Even pilot programs for a mileage tax are too much.

The Democrats’ infrastructure bill in the U.S. Senate would shove the camel’s nose into the tent. Mark Tapscott reports for The Epoch Times:

Buried in the “Infrastructure Investment and Jobs Act” in the U.S. Senate is approval for the Department of Transportation (DOT) to test a new federal tax on every mile driven by individual Americans.

The bill directs Secretary of Transportation Pete Buttigieg to establish a pilot program to demonstrate a national motor vehicle per-mile user fee designed “to restore and maintain the long-term solvency of the Highway Trust Fund.”

The objectives of the pilot program include:

To test the design, acceptance, implementation, and financial sustainability of a national motor vehicle per-mile user fee.

To address the need for additional revenue for surface transportation infrastructure and a national motor vehicle per-mile user fee.

To provide recommendations relating to the adoption and implementation of a national motor vehicle per-mile user fee.

The challenge is that fuel efficiency is reducing the government’s take from the gas tax.  On the other side, opposition has largely to do with privacy.

To understand the danger, one need only look at the invasiveness of the income tax.  The mischief surrounding that tax has become enormous.  Not only has it given the government an eye to people’s personal financial activity, but it has become a means of pushing completely unrelated social policy, picking favorites, and punishing the disfavored.  A mileage tax would open that door around Americans’ motion and would give the government new levers to pressure us with regard to where we live, work, play, and travel.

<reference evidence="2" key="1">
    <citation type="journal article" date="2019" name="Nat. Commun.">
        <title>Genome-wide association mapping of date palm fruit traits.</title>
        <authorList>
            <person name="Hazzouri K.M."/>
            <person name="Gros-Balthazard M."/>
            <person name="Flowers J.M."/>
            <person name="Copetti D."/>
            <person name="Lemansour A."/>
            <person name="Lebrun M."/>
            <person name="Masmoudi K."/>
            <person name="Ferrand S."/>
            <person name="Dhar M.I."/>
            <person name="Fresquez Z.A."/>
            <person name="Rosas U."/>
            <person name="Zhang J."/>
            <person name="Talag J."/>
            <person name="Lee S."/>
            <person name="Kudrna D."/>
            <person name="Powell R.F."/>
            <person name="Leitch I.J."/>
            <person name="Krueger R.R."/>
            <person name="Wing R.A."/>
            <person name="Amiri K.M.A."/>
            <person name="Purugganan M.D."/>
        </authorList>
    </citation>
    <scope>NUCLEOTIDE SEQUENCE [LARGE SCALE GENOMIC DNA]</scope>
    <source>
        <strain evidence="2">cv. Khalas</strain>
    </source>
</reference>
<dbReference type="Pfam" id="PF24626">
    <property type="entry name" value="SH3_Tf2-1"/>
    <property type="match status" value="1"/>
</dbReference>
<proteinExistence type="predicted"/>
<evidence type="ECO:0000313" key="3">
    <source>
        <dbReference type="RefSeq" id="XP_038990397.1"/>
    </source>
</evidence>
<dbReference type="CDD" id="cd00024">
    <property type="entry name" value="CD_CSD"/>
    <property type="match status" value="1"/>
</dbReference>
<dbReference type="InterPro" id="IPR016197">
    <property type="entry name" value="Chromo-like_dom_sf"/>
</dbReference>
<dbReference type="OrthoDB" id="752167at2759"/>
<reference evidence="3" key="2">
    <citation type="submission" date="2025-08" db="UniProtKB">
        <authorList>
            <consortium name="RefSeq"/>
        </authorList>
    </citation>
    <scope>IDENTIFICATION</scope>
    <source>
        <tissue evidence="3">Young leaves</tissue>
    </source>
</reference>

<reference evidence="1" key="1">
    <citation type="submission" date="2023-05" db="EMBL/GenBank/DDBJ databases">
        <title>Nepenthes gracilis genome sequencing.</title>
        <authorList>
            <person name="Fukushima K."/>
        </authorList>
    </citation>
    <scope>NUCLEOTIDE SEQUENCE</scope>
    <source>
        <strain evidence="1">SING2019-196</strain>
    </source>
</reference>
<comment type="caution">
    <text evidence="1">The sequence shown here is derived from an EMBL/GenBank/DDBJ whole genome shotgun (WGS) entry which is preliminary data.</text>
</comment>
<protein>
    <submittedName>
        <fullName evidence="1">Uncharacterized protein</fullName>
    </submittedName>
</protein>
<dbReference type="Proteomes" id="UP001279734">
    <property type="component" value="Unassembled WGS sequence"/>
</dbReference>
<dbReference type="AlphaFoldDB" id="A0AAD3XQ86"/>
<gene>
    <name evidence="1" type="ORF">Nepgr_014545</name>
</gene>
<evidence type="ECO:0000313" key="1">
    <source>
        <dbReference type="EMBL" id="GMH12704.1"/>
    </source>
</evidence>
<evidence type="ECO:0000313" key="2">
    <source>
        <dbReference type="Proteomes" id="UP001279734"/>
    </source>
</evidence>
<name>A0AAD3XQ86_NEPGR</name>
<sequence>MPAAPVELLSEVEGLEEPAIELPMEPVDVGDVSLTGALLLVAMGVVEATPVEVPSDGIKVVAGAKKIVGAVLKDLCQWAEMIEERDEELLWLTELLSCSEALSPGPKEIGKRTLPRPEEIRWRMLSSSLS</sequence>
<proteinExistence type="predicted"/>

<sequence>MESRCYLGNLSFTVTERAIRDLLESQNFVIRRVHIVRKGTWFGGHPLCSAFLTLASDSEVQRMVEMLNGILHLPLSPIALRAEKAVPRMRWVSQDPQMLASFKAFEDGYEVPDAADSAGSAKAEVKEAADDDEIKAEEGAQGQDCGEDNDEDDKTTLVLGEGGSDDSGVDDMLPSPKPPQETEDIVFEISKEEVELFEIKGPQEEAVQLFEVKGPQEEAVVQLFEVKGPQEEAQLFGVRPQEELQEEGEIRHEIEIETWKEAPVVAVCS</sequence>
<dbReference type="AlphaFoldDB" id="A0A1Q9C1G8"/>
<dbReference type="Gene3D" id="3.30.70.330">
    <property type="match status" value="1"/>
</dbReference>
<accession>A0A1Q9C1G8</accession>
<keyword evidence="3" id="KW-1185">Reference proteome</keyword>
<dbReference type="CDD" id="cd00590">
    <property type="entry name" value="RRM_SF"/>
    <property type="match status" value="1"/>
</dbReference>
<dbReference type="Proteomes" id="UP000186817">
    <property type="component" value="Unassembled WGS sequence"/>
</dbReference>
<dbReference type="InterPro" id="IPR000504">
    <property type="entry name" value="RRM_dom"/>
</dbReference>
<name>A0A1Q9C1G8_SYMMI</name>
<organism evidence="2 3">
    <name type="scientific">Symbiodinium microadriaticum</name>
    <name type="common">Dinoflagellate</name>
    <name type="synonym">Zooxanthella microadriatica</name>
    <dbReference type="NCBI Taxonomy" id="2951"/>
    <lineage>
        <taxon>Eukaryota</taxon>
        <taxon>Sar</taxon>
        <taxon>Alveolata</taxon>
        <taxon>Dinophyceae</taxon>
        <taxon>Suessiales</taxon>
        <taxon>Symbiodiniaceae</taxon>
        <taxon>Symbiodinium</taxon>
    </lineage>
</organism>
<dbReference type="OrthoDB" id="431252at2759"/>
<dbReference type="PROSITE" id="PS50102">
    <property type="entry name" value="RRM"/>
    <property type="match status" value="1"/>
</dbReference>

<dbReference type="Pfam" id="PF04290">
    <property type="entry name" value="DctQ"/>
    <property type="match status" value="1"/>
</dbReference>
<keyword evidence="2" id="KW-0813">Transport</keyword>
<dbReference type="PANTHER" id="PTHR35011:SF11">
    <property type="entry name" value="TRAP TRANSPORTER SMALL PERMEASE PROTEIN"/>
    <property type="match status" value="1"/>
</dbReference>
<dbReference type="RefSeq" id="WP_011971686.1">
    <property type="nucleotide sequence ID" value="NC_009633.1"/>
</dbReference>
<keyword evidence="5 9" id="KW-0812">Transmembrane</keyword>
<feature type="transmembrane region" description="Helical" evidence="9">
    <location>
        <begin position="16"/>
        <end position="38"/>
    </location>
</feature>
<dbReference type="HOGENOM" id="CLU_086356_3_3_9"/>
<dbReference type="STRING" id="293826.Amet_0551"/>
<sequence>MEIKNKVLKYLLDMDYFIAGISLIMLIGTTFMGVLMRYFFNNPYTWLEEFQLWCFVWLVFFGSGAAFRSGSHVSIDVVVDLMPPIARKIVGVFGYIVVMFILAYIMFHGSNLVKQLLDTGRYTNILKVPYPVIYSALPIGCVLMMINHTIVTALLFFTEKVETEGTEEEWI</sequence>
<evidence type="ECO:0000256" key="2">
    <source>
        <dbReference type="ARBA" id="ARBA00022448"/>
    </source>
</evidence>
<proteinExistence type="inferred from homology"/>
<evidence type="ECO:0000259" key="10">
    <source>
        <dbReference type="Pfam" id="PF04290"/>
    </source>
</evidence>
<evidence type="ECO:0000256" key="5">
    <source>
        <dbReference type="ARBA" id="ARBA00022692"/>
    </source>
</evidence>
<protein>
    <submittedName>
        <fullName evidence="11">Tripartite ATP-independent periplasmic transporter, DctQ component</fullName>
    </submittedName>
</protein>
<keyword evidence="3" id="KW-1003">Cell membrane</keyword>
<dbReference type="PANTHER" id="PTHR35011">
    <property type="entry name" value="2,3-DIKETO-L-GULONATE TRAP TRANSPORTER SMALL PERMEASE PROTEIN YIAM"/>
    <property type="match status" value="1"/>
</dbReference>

Even more, the actions of the IRS in recent years have proven that any privacy protections could be considered no more than temporary.

If fuel efficiency means less gas tax, then the government should look to its own practices for a change and reduce the artificial cost premiums it imposes on infrastructure construction.  If more revenue has to be the solution, an increased gas tax would be preferable.  It’s still a user fee, and it’s anonymous.

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Monique
Monique
3 months ago

Crazy idea. Spend less and you won’t need a new (very INTRUSIVE) revenue source.

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